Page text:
I don’t blame anybody for trying to look on the bright side, whether in your everyday life or especially when it comes to gauging Newcastle players.

There are 50,000 different views inside St James Park plus many more outside of there, some Newcastle players we are more inclined to give another chance(s) to than the rest.

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However, after a certain period of time I think we all eventually have to accept that there are players who will never be good enough.

Newcastle players who may well be able to make a living in football but not in the Premier League.

It’s no good saying ‘remember when…’ and then recalling the one or two decent things they might have done in three or four years at NUFC, that does not equal being good enough for our first team.

Obviously if these players end up in the team then you support them the same as the rest, the point being though that teh warning bells should be going off if we have any of the following players being described as doing great in pre season training, or the dreaded ‘like a new signing.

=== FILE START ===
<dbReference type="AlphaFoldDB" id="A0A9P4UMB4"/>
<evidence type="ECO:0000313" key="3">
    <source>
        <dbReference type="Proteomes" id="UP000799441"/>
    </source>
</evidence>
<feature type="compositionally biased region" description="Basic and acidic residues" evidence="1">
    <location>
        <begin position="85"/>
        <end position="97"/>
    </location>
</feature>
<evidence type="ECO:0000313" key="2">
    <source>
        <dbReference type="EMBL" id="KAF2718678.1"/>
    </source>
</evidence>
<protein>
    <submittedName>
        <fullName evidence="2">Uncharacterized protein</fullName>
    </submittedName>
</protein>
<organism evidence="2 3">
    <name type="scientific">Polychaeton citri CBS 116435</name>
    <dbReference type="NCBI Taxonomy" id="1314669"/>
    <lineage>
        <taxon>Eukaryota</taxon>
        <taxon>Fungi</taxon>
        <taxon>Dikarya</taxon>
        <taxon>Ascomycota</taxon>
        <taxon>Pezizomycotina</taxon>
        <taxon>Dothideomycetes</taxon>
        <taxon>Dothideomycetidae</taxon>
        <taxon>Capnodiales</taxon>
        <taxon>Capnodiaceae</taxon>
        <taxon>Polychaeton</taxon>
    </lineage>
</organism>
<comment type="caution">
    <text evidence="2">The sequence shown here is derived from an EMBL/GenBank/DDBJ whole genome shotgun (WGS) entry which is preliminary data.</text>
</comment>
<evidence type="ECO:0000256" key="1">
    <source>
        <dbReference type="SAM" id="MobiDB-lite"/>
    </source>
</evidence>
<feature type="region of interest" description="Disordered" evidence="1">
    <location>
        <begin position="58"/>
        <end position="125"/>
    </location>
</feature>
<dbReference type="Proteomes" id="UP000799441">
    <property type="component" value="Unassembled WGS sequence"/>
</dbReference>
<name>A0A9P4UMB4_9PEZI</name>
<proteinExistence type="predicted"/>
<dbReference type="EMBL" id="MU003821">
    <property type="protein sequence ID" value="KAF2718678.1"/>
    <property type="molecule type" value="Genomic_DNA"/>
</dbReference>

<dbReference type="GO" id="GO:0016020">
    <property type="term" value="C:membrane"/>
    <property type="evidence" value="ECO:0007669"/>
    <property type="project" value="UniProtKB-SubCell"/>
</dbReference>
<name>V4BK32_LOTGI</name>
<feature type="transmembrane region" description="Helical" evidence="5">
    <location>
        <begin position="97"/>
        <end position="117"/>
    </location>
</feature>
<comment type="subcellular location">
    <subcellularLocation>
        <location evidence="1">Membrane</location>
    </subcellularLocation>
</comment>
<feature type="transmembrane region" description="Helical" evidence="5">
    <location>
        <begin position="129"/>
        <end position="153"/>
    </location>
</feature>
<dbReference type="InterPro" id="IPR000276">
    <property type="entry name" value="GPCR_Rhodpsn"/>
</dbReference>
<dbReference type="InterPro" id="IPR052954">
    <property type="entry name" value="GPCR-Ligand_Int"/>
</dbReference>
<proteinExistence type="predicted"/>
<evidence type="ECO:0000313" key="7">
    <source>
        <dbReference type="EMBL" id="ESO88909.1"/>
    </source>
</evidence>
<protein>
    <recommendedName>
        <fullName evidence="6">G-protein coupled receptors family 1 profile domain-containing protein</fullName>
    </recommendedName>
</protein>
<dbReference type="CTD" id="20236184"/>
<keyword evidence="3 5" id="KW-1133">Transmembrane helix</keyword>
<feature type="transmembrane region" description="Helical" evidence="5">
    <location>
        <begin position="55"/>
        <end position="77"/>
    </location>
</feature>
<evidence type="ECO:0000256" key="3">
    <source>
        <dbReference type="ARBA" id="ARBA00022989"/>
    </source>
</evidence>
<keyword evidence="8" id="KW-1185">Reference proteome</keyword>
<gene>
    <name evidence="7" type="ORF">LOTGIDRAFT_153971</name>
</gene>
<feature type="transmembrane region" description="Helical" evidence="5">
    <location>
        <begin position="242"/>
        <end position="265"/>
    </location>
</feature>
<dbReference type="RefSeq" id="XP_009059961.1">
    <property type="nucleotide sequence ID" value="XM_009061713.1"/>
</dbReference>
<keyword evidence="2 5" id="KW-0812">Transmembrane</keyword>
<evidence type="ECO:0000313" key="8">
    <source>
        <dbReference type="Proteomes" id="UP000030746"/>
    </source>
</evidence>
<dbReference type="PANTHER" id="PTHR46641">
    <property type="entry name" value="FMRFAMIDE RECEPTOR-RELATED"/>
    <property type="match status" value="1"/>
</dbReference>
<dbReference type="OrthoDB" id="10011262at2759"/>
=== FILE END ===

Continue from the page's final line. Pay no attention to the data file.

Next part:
These players are not good enough and need to move on for both their sake and ours, they aren’t Premier League standard and never will be.

Nine examples of bad judgement in the transfer/contract process over the years, some of course much more striking than others.

The number of Premier League matches for each player and the number of years since arrived/played in first PL match:

30 in 4 seasons – Gabriel Obertan

21 in 5 seasons – Sammy Ameobi

4 in 4 seasons – Haris Vuckic

13 in 4 seasons – Sylvain Marveaux

7 in 4  seasons – Mehdi Abeid

newcastle players

7 in 5 seasons – Shane Ferguson

3 in 3 seasons – Gael Bigirimana

17 in 2 1/2 seasons – Massadio Haidara

14 in 4 seasons – Rob Elliot

I’m guessing that Haidara and Abeid are the most contentious for some of you but they aren’t good enough in reality, they each have a little bit of what you need but nowhere near enough at the top level.

Of course we have many other players who aren’t Premier League quality, such as Emmanuel Riviere, Yoan Gouffran and Mike Williamson, but I think the difference with the nine above is that because they play so rarely over a long period of time that fans start believing that they are better than the reality.